May 23, 2023
 |

By Linda Cicoira

The Chesapeake Bay’s blue crab population is showing encouraging signs of a rebound from recent record lows, according to the 2023 bay-wide Blue Crab Winter Dredge Survey. 

The abundance rate for bay blue crabs in all categories increased from 227 million to 323 million, according to the report. 

Although the spawning stock has returned to healthy levels, fisheries managers remain cautious about the continued trend of low juvenile abundance, according to Zachary Widgeon, a spokesperson for the Virginia Marine Resource Commission.

All categories of blue crab, by sex and by age, have increased since the 2022 survey. Adult crabs drove this increase, with adult males nearly doubling and adult females returning to above average levels. According to current biological reference points, Widgeon said, “female blue crabs in the Chesapeake Bay are not overfished and overfishing is not occurring, due to successful management of the bay’s blue crab fisheries.” 

Widgeon said, “Scientists and managers agreed a robust abundance of adult female crabs is integral to the success of the crab population. Each female can spawn on average up to nine million eggs per year. The 2023 adult female abundance of 152 million crabs is promising, though it remains below the target abundance of 196 million crabs,” Widgeon added. 

“We’re pleased to see over a 50 percent increase in the adult female numbers in 2023,” said Jamie Green, Commissioner of the VMRC. “These results are encouraging, and we’ll continue working diligently with our partners in the Chesapeake Bay to increase blue crab stock numbers.”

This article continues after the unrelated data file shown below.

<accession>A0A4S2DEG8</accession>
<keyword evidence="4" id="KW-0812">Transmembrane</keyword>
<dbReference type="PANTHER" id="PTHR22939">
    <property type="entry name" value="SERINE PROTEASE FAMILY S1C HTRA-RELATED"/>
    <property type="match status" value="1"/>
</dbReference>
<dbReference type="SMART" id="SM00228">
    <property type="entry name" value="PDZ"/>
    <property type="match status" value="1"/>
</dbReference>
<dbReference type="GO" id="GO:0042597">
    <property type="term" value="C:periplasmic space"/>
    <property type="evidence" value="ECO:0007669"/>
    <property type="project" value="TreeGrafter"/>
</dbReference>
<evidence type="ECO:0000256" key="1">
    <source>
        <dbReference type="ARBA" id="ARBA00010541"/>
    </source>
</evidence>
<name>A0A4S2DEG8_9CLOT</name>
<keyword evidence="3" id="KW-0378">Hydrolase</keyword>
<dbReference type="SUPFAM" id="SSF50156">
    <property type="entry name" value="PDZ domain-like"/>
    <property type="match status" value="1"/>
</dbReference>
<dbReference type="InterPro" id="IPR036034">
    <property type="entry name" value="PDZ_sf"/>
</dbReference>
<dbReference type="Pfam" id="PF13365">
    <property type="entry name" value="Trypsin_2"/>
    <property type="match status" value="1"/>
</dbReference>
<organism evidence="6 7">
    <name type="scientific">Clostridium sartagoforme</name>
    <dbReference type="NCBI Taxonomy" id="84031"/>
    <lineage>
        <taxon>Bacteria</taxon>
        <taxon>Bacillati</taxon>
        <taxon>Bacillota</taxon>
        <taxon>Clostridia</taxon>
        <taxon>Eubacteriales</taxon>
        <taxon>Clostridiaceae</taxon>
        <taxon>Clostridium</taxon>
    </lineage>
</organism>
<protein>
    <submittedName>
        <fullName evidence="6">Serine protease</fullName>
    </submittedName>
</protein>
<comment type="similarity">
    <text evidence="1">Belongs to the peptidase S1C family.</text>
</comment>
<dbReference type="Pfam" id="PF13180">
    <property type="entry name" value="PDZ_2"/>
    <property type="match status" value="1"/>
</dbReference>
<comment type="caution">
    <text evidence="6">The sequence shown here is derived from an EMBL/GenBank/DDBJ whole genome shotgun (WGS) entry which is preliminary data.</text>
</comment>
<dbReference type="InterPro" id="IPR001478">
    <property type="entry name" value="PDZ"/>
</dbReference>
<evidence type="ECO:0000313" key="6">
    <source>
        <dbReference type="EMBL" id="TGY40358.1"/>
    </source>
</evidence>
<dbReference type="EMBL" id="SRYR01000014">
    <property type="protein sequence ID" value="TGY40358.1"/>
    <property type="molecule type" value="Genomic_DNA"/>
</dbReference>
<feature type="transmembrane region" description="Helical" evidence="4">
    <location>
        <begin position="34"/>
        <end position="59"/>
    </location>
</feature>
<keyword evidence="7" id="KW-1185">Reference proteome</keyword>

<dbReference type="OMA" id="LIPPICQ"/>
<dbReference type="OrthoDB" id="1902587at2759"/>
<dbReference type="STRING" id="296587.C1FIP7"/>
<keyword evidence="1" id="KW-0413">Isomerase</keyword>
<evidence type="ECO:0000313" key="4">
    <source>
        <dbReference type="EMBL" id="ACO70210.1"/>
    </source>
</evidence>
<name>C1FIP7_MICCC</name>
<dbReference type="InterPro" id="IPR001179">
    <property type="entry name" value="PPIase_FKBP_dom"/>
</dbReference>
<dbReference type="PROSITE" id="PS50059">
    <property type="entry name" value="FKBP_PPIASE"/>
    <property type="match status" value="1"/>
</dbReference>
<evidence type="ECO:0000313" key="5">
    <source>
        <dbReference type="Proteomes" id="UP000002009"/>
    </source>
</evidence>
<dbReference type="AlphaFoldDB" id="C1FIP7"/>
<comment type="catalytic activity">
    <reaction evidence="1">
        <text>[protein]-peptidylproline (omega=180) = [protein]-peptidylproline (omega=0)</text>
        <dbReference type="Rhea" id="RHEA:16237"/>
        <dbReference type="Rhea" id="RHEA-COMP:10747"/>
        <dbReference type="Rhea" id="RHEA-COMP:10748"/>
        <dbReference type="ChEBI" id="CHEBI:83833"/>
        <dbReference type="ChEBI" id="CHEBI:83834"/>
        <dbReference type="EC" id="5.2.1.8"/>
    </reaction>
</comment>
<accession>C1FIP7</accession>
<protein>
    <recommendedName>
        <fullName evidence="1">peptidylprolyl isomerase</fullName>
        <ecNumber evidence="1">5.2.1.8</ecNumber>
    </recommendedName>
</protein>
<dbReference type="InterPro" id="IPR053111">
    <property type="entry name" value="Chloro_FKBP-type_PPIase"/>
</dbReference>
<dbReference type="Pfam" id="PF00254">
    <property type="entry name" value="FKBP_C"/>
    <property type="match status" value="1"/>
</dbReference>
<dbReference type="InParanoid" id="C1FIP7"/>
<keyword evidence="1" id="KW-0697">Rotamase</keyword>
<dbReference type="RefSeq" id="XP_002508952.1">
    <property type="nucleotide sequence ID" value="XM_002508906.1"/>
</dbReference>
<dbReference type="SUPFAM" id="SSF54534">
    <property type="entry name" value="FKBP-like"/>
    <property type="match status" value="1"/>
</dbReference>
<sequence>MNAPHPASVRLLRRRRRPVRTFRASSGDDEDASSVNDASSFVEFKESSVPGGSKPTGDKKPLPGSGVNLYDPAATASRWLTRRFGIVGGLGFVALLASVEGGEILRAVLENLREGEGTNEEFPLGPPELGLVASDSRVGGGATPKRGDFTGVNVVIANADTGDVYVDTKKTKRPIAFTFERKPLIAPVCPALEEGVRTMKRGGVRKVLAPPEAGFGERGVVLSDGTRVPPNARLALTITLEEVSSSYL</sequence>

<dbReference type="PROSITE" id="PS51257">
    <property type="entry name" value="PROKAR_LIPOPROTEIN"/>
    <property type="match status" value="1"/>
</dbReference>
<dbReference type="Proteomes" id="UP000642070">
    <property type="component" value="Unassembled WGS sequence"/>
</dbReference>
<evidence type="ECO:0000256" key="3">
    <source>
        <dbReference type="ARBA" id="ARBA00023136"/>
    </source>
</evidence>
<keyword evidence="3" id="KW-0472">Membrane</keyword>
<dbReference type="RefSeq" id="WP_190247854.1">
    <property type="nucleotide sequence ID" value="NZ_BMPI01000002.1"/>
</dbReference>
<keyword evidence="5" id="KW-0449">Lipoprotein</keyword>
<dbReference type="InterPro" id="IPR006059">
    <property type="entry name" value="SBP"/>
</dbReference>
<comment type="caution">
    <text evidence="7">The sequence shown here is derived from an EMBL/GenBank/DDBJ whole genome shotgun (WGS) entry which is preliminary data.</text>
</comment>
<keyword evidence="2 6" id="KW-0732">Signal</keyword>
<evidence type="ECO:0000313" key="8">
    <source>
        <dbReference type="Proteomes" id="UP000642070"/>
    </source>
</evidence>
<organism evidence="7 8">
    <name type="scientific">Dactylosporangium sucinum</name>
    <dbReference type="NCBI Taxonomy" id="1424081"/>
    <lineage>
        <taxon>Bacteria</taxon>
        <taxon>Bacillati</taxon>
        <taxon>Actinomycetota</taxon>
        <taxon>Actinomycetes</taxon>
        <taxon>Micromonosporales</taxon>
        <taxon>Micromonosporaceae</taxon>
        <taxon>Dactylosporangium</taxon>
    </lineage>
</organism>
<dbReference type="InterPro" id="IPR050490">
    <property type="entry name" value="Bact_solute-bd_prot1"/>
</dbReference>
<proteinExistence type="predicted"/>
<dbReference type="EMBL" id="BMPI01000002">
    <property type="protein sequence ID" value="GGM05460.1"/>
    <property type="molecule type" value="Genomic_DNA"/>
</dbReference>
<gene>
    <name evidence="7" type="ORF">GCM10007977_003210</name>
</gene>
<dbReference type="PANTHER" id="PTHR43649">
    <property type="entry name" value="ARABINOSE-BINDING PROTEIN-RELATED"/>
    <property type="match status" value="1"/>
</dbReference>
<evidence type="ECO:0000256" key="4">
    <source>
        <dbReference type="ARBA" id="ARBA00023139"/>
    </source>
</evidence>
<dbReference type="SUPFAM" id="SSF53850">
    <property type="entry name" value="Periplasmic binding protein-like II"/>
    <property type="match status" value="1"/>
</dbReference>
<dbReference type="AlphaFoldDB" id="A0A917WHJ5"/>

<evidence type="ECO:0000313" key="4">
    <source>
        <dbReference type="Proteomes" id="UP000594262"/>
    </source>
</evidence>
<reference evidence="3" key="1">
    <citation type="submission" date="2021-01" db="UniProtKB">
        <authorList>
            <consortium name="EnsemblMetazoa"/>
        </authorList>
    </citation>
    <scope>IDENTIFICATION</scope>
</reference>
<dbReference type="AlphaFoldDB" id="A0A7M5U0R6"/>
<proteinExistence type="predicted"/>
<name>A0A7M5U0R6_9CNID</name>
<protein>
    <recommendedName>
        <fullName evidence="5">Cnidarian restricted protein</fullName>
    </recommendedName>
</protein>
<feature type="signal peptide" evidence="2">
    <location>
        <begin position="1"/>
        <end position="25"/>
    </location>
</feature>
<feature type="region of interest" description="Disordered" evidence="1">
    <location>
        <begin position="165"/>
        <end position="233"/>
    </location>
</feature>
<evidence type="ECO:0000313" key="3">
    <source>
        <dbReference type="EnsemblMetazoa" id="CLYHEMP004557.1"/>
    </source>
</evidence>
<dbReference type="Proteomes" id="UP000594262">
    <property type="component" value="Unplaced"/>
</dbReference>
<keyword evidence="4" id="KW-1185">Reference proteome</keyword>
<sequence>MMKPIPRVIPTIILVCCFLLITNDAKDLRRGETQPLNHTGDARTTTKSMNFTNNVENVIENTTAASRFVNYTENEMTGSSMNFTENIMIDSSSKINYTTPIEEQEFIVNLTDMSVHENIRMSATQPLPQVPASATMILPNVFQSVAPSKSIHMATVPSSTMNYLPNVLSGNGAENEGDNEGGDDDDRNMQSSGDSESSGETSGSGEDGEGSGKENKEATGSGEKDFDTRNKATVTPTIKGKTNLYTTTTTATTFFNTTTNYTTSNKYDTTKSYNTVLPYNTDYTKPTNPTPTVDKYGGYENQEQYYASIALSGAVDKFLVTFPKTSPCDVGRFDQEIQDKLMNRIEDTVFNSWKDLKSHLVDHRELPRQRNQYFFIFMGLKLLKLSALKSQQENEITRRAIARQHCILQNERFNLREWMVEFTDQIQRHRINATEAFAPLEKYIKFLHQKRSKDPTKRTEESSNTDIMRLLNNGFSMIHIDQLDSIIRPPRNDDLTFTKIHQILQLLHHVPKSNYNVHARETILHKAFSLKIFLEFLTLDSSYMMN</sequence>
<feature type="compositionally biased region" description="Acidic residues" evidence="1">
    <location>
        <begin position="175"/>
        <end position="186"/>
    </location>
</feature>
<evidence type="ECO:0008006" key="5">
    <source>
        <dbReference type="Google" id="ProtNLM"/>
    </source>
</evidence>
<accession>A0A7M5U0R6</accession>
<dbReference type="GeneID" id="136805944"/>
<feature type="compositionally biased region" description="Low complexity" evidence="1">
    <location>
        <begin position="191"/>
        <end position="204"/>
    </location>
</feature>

The abundance of juvenile crabs tempered population growth by remaining low at 116 million crabs. The juvenile populations from 2021 through 2023 rank amongst the six lowest in the 34 years of the Winter Dredge Survey. 

“The low abundances seen in 2022 spurred interest in a new benchmark stock assessment for blue crabs, allowing researchers to incorporate new data and test new models since the last assessment was conducted in 2011,” Widgeon reported. “This process began in September 2022 with a blue crab science workshop that sought to characterize impacts on the blue crab population from a variety of influences, including water quality, predator abundance, and availability of habitat.” The assessment is scheduled to be completed and peer reviewed in 2025. 

The Winter Dredge Survey is conducted annually by the Virginia Institute of Marine Science and the Maryland Department of Natural Resources. Since 1990, the survey has utilized traditional crab dredges to sample blue crabs at 1,500 sites throughout the Chesapeake Bay from December through March.

By sampling during winter when blue crabs are sedentary and buried in the mud, scientists can develop more precise estimates of the number of crabs in the bay. Adult females observed in each survey are likely to spawn during the following early- to mid-summer period, contributing to next year’s juvenile population.

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